Self-indulgent post alert! There will be a lot of pictures of two very sweet, but clueless people.
When Alan and I met, over ten years ago, we were both giving up. We had both returned from a vacation in which we seriously considered packing up and getting a fresh start elsewhere. God bless our mothers, who both advised us to go back and try for a few months more. We met two weeks after that wise advice.
I was singing in a band that needed a last minute percussionist. A very grinny Alan filled in and spent the whole weekend of rehearsal and performance sitting behind me, staring at my butt. And it was apparently love at first sight. We were officially a couple eleven days later.
The weekend we met, he showed me his project for his first photography class and I critiqued. Little did we know that we would spend a lifetime, and owning multiple businesses, doing that exact thing. Our relationship, on the whole, was calm, contented, and so natural. This was lesson #1: Real love does not revolve around roller coaster emotions. When it’s right, it’s right. There will be some butterflies, but more than that, there should be a sense of center and balance to it.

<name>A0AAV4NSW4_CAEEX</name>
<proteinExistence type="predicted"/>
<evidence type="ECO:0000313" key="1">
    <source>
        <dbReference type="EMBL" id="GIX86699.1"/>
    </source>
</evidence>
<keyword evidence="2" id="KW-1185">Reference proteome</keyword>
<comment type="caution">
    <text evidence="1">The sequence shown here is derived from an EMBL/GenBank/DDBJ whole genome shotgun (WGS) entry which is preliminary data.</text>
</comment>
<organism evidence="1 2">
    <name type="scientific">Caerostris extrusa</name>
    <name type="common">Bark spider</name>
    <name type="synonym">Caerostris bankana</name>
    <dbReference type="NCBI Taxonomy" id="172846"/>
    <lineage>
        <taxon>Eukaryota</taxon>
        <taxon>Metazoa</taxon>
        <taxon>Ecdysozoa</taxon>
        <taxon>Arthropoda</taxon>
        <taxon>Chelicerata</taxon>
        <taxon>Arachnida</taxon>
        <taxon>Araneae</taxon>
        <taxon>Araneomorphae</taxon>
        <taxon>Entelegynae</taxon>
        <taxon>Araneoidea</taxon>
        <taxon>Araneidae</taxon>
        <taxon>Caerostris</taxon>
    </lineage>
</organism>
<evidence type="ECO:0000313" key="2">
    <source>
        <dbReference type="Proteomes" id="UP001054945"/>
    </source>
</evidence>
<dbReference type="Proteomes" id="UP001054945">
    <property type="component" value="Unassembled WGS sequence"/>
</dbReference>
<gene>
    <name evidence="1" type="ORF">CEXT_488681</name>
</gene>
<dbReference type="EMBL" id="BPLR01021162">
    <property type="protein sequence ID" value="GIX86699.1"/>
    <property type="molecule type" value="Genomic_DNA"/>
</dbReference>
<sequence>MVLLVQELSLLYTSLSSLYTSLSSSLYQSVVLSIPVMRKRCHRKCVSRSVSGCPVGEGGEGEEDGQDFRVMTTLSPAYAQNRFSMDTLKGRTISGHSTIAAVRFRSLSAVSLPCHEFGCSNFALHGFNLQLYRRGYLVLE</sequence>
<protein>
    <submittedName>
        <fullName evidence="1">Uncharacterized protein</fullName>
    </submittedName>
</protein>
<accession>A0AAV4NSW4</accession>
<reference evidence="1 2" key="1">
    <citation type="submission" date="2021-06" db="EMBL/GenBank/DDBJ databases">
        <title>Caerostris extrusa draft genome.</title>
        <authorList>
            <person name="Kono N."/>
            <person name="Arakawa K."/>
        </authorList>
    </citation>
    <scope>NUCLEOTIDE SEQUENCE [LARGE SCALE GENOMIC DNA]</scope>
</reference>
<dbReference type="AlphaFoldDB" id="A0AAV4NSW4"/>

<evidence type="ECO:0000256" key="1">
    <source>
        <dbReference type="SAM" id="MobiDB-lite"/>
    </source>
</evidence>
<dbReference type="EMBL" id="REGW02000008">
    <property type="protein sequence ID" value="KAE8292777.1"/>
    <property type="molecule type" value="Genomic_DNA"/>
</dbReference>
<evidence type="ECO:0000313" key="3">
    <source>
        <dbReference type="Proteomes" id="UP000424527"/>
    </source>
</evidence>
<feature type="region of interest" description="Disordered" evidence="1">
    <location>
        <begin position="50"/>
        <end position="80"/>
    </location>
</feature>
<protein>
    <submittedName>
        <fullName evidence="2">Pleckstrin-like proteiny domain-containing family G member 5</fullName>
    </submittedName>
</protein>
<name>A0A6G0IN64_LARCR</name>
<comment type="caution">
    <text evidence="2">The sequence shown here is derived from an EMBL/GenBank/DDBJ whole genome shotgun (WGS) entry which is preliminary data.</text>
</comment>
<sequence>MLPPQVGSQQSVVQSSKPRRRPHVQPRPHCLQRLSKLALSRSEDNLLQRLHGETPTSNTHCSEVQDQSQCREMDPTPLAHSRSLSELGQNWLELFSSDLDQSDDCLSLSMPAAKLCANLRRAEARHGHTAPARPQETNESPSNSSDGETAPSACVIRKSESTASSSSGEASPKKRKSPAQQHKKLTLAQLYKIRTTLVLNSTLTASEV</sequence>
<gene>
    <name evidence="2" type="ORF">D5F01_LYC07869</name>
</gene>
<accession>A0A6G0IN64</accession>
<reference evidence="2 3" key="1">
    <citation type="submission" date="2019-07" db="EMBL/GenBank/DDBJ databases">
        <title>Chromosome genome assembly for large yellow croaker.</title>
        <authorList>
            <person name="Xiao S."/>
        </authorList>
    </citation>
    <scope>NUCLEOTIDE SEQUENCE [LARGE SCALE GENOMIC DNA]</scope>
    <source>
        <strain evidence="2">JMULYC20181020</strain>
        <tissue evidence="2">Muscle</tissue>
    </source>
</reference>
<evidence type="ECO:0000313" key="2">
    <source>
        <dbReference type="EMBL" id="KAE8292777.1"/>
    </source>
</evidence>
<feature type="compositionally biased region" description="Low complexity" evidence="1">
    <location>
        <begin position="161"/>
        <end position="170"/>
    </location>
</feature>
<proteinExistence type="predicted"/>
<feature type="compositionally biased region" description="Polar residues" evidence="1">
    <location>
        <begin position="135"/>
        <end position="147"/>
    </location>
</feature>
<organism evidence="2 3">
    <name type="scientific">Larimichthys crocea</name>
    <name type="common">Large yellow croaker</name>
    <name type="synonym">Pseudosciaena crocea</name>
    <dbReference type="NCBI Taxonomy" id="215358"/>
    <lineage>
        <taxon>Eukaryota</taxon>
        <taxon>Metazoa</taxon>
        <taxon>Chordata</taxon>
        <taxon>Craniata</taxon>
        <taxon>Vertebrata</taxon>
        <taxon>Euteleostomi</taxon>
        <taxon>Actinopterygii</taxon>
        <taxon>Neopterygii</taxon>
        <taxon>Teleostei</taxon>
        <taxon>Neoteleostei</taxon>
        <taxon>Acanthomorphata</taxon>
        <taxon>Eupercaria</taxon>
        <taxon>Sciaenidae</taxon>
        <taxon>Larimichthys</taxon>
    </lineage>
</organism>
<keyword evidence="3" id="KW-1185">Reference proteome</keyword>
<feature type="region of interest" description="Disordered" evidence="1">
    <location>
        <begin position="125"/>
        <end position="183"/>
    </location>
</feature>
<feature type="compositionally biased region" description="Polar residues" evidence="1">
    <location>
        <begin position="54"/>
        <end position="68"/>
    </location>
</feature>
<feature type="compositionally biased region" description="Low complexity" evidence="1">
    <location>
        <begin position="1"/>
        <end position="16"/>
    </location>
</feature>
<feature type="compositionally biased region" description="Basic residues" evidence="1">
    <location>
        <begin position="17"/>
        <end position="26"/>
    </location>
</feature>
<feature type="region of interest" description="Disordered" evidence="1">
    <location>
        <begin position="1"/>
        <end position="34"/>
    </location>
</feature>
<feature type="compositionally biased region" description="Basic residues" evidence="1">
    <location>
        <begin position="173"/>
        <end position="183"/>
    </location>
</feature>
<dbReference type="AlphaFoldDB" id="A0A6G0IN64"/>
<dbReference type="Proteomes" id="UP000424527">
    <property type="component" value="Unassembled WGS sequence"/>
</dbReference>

We were married a little more than two years later. It was not a perfect day, but it was beautiful. Family, friends, music and laughter. After photographing so many weddings, I learned lesson #2: Don’t be so obsessed about perfection, on the day of the wedding and every day after. It won’t happen. As any writer will tell you, it’s the imperfections that are interesting. THEY make the story. Focus on what makes your day and your relationship unique and quirky and hold onto it. I don’t remember much about the day except the funny things like my bridesmaids being sewn into their dresses and orchestrating the bridal march too well so that no one stopped crying until halfway through the ceremony. Same with marriage. Perfection glosses over in memory. Be ok with that. Early marriage, our first home, vacations. Ah, so very young and free…Lesson #3: Cherish the now. It won’t last. It is so tempting to be longing for the next chapter. But every chapter has its high points. This part was about just learning to be us and doing as we wished when we wished it. We had no idea what a blessing that was until it was no longer an option. We worked and tortured ourselves over the success of our business and the reputation that was supposed to come along with it. So many joys, fights, and late night sessions wrapped up in MAKING the dream happen. Guess what? It didn’t. Lesson #4: Your first dream may not be the best dream. If you believe in the big God we do, you have to be ok with letting go when it is time. We have already starting reaping the fruits of starting over and have so many more yet to see.As anyone who knows us will tell you, it was not hard to find the photos to go in this blog post, because they are nearly all of those in existence containing the two of us. We are AWFUL at getting in front of the camera, even to show that a certain occasion or trip ever happened. And the fact that I happen to be one of the least photogenic people who has ever lived does not help. But that leads to Lesson #5: Document your life. Show that you lived it. Taking pictures of your kids is not enough. As I was putting these together, I was narrating our story to my three-year-old who was incredulous that whole sections of our life happened before she even existed. But we should have and still need to work on doing it more.By this point, I was weathering a thyroid disease which was playing games with my appearance, pregnant (also wreaking havoc on the appearance) and we were learning the downside of being grownups – namely, mortgage payments and long-term responsibility. We were kind of teetering between “Of course, we’re still young and cool and can stay up past eleven!” and “Let’s finish this NPR episode and go to bed. On second thought, let’s go to bed.” Lesson #6: Life is full of transition. Try not to go backward. You may not have envisioned yourself as someone of that age or lifestyle or socioeconomic standing, but you just might be that person anyway. Just be the best version of that person possible. Once Margot, and now Oliver entered our lives, we realized that our lives are not actually our own after all. On the one hand, that means that we now revolve around nap times, babysitters, and future planning. On the other hand, it is a commission to mold two new lives. There is no bigger priority nor greater calling. The last three years have been a whirlwind of new experiences – good, bad and ugly. But never boring. This bring us to now. 8 years married, two children. Margot is three and daily makes us wonder why we ever procreated and allowed our most annoying traits to manifest in our offspring. And then she dances and sends her wild curls bouncing and bobbing. Oliver showed his challenges at only five-weeks-old. Who knows what his future holds and what ugly challenges will be around every corner? But he is the sweetest, cuddliest soul who ever lived. I can easily see him being the embodiment of all things good and vulnerable. And who can resent that? Our children taught us Lesson #7: Every struggle brings with it some amount of joy. It may not be immediate. It may not be in equal parts. But there is grace for those that choose to live faithfully. And there is greater joy to come.We joked with each other a year ago that if we could get through the seven-year itch, we would make it until the end of our 50-year contract. (This was our original deal when we got married. After 50 years, we have the option to renegotiate our marriage. I’m getting a pool boy.) It’s been itchy, alright. But we’re still scratching…ok, I don’t like that metaphor anymore. Let’s move on. Year eight will prove to be an interesting one. But we’ll still be together. Still fighting, learning and trying not to kill each other. And that’s really what counts, isn’t it?Happy anniversary, my love. Only 42 more to go.